Because de-conversion is a process, I think it’s important to take the time and make the effort to draw people out in a safe way to look at why what’s true matters more than what is believed to be true – and why what one believes to be true has to remain in the personal domain. Carrying around a dead child in suitcase in the hopes of resurrection gets rather unpleasant and tedious even if the intention is so very hopeful. Facts of reality have this tendency to wear away at beliefs.

      Of course, as JS Mill so eloquently wrote, one’s personal beliefs can’t help but influence one’s actions but if one can understand why religious belief extended into the public domain through one’s personal actions is so very dangerous for those people over there, and causes so much unnecessary suffering over there, then one will dismantle one’s own religious beliefs that are similar to those over there slowly but surely while granting what’s true more and more dominance. As I wrote, people prefer to argue on the side of what’s true because its much more easily defensible and feels so much better because of the intelligent and articulate and educated company one keeps (like yours) compared to maintaining the inner conflict that comes with beliefs that are contrary to what’s true, along with the company of people who maintain them and who so very often are not very admirable people. Religious ranks are filled with such unlikable and nasty pieces of work over there that tend to counterbalance the earnest and nice people who share a similar belief set over here. But that distinction grows very thin even at the best of times.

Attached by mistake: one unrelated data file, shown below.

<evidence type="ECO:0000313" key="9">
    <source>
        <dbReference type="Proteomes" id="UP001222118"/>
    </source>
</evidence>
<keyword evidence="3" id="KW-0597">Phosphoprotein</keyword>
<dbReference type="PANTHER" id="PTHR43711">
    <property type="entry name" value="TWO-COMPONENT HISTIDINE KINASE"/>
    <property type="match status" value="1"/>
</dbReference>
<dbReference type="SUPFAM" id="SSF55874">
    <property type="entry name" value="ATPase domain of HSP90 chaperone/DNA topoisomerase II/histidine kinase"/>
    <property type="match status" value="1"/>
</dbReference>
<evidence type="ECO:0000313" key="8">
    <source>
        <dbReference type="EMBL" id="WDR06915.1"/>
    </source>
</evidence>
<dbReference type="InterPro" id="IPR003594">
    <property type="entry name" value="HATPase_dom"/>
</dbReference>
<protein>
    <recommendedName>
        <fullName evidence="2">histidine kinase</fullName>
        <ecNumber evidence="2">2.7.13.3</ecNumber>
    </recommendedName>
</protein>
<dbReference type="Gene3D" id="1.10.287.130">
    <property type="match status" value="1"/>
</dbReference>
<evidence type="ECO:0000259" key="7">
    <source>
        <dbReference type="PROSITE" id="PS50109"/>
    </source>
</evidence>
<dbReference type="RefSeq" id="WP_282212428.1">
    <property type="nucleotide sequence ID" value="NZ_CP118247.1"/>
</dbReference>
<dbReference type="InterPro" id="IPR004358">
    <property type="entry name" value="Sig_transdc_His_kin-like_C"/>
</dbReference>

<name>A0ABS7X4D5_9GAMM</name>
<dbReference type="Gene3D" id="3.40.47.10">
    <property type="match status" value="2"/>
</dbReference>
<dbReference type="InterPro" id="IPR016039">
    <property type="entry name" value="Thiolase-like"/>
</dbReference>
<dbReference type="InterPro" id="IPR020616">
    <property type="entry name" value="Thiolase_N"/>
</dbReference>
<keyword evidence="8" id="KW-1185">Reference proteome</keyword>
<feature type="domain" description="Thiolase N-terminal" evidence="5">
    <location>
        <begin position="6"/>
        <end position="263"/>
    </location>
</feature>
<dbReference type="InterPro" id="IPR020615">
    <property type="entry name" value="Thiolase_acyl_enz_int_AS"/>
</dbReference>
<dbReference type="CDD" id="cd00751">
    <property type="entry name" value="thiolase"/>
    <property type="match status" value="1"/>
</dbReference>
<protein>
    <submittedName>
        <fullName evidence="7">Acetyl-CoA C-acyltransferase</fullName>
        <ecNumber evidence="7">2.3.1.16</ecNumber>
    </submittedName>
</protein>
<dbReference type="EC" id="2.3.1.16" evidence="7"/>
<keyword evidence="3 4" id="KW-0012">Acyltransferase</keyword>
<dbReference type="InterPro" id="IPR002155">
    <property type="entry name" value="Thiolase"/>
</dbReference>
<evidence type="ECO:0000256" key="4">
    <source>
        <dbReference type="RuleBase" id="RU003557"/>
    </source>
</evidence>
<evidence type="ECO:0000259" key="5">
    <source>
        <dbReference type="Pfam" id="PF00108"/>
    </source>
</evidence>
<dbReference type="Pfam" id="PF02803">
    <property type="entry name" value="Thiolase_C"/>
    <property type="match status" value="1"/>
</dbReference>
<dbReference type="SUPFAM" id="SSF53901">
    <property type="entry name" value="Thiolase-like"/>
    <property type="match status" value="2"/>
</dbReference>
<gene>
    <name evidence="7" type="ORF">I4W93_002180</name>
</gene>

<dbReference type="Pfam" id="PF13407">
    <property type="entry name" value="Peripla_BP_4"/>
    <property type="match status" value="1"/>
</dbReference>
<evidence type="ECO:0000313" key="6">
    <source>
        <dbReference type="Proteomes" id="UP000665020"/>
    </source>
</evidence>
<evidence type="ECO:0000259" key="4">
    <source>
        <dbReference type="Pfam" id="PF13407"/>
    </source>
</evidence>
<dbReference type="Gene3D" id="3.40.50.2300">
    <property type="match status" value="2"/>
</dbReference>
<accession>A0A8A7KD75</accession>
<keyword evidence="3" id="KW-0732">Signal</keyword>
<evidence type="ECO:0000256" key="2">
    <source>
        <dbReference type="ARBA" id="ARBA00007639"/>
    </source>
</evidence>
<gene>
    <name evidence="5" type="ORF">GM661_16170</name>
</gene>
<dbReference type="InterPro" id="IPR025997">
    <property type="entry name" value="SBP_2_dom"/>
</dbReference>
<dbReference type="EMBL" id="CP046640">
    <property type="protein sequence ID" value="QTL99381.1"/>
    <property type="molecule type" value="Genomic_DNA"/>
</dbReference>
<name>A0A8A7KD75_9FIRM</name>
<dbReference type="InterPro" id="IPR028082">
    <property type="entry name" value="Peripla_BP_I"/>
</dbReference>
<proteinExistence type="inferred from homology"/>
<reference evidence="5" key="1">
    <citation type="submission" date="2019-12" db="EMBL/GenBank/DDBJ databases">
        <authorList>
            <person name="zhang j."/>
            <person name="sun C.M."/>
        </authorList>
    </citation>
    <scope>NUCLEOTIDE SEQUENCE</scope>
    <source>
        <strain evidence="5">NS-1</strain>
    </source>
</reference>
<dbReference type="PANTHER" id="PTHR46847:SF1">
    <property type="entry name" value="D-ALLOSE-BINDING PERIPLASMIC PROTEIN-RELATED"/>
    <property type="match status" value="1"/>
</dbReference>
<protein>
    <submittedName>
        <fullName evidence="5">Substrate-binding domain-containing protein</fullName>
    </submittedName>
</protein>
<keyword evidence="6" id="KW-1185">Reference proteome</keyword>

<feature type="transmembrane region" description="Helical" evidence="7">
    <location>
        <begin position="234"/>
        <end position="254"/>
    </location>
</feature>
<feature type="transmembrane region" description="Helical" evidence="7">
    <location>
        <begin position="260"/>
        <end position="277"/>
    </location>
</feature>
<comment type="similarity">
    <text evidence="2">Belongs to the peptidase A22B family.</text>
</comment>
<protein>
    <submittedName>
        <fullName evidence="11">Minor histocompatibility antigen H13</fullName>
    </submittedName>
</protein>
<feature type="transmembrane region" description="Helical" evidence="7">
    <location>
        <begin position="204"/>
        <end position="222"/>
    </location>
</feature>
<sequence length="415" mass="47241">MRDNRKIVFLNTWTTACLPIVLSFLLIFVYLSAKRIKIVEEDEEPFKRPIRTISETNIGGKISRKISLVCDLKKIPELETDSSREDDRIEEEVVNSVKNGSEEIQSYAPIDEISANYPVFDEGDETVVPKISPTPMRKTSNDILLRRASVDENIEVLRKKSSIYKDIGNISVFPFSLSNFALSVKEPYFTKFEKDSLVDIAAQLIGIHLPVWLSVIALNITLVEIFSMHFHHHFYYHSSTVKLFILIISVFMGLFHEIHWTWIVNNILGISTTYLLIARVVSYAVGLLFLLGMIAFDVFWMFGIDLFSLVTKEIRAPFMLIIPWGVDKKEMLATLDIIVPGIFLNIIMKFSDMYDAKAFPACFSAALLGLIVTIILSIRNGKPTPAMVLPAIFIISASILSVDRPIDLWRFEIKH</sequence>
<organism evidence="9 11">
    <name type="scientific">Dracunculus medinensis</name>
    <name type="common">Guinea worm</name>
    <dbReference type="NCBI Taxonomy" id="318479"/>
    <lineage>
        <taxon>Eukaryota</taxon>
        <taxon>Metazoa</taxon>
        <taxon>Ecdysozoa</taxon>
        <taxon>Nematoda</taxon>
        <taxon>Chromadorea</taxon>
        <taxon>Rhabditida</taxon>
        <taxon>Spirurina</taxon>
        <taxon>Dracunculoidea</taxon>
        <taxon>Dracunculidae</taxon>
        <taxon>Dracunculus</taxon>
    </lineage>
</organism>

I am thrilled to see so many youth swelling the ranks of people who don’t buy into a religious way of thinking but far too many continue to use bad reasons of belief to support their preferred woo. This is another major battle to fight but a related one, I think, and subject to the same effective approach of those of us willing to promote what’s true (and how we can know that) over and above what we wish to believe is true. I suspect there will never be a shortage of work depending entirely on how much patience one brings to this rather formidable task! I’ve heard from several people how I have successfully written and explained (in my long-winded way) what they have had so much difficulty putting into words so it helps keep me motivated. I sincerely hope you have shared this experience to keep up the mojo. Your voice – and clarity of thought – is important to those who silently are being influenced… one comment at a time.

      Comment by tildeb — November 11, 2010 @ 10:06 am | Reply